Christopher Hitchens [sic] criticism of religion amounts to an adolescent tirade that every parent dreads once their teenager starts to challenge their authority.  “Mom, you are ruining my life!”  The Hitch: “Religion, you poison everything!”

My take home message: taken individually and collectively, the New Atheist [sic] critique of religion is so juvenile, mean-spirited, and where original silly that one wonders how anyone can take it seriously (I confess to being captivated by it to some degree, until I actually thought through what they are saying for myself).  Even their basic mantra is absurd—that religious belief represents some kind of existential threat to the future of civilization.  But let’s grant a grain of truth to that; a small grain.  Whatever [sic] threat religion represents is easily solved.  In fact, the solution was proposed by one of the major world religions at its founding: ‘Render unto Caesar that which Caesar’s, render under God that which is God’s’.  It took a while for this to sink in (a long, bloody while), but we eventually got it right: the separation of church and state; religious belief belongs in private, not public life.  If one wants to plant a flag, why not plant it there?  This way there is no conflict to be had, only peaceful co-existence, and against the push-back from some of the devote who seek to undermine this solution, one just pushes back and reminds them that the legitimization of public life in the space of reasons and not the dictates of God is just the way it has to be.  For the most part, people seem pretty happy with this.

(And to this point of separation, Harris is sort of onto something that Islam presents a unique problem.  It’s not jihadism and martyrdom, and it’s not just the lack of separation of church and state; it’s the positive admonishment against it.  The unity of church and state is both the historical origins and lasting legacy of Islam; it is enshrined in their most sacred traditions.  This unity of secular and religious authority is a problem unique to Islam, and it is almost certainly the core of all the other problems we see (some were recently mentioned in a thread).  That is, one can no more separate out the political motives of jihadists than one can exclude their religious convictions.  And so on.  In any case, the most populous Muslim country in the world seems to get the separation right, so there is more hope for Islam than might at first appear—assuming, of course, one can predicate singularized hope on something as diverse as “Islam.”  And likewise for any religion “as such.”)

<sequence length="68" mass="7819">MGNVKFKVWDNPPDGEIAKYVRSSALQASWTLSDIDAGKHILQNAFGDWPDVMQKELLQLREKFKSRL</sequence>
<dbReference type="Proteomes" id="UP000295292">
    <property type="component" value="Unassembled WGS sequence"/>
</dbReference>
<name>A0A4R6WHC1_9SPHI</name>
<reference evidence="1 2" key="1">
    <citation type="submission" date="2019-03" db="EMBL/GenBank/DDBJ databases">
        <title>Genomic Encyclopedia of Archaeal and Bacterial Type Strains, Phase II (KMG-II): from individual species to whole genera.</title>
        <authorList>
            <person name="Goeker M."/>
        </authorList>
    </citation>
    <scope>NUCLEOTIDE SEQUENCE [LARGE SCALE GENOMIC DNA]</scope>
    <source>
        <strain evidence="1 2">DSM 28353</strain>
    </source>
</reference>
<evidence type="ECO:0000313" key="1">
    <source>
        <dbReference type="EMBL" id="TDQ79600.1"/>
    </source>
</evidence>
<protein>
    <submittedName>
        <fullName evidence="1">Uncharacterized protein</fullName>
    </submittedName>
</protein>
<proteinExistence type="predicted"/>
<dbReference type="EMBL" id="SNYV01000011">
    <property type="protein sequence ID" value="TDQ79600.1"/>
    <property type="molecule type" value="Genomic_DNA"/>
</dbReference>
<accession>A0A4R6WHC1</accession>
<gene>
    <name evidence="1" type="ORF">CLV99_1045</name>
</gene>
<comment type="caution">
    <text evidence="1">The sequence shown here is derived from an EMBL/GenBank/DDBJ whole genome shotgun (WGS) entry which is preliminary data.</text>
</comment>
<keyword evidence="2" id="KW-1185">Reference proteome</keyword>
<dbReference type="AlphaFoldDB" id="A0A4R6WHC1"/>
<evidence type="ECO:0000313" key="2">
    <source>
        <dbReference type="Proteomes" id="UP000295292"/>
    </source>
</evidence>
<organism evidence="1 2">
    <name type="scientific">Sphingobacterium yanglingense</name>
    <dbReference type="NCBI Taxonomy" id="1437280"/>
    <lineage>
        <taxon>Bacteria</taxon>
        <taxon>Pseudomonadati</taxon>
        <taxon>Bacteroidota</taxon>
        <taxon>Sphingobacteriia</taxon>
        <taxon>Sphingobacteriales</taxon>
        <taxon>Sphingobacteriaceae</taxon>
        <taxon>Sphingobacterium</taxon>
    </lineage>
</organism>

May the Anus rest in peace.

[ Edited: 11 May 2019 03:44 by TheAnal_lyticPhilosopher]
 
icehorse
 
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10 May 2019 09:05
 

It strikes me that the new atheists are using rhetoric in order to shift the Overton window. From that perspective, criticisms such as yours seem to fall into the “distinctions without a difference” category, or something like that.

Specifically, TAP said:

Religion is like a university.

This is a common apologist strategy. This strategy would have us believe that religion is at once beneficial, but at the same time so ineffable as to be unassailable. Nice work if you can get it.

 
 
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10 May 2019 09:22
 
icehorse - 10 May 2019 09:05 AM

It strikes me that the new atheists are using rhetoric in order to shift the Overton window. From that perspective, criticisms such as yours seem to fall into the “distinctions without a difference” category, or something like that.

Specifically, TAP said:

Religion is like a university.

This is a common apologist strategy. This strategy would have us believe that religion is at once beneficial, but at the same time so ineffable as to be unassailable. Nice work if you can get it.

I’m certain Dennett and Harris and probably Dawkins would resent the idea that their criticisms of religious belief reduce to rhetorical strategies, not rational arguments.  Maybe you should read them as charitably as I do, in that I give them the benefit of the doubt that their argument stands or falls on the grounds of logic and evidence, independently of the rhetoric they use (if they would even admit to using it).  In other words, they themselves would insist on the distinction you say makes no difference.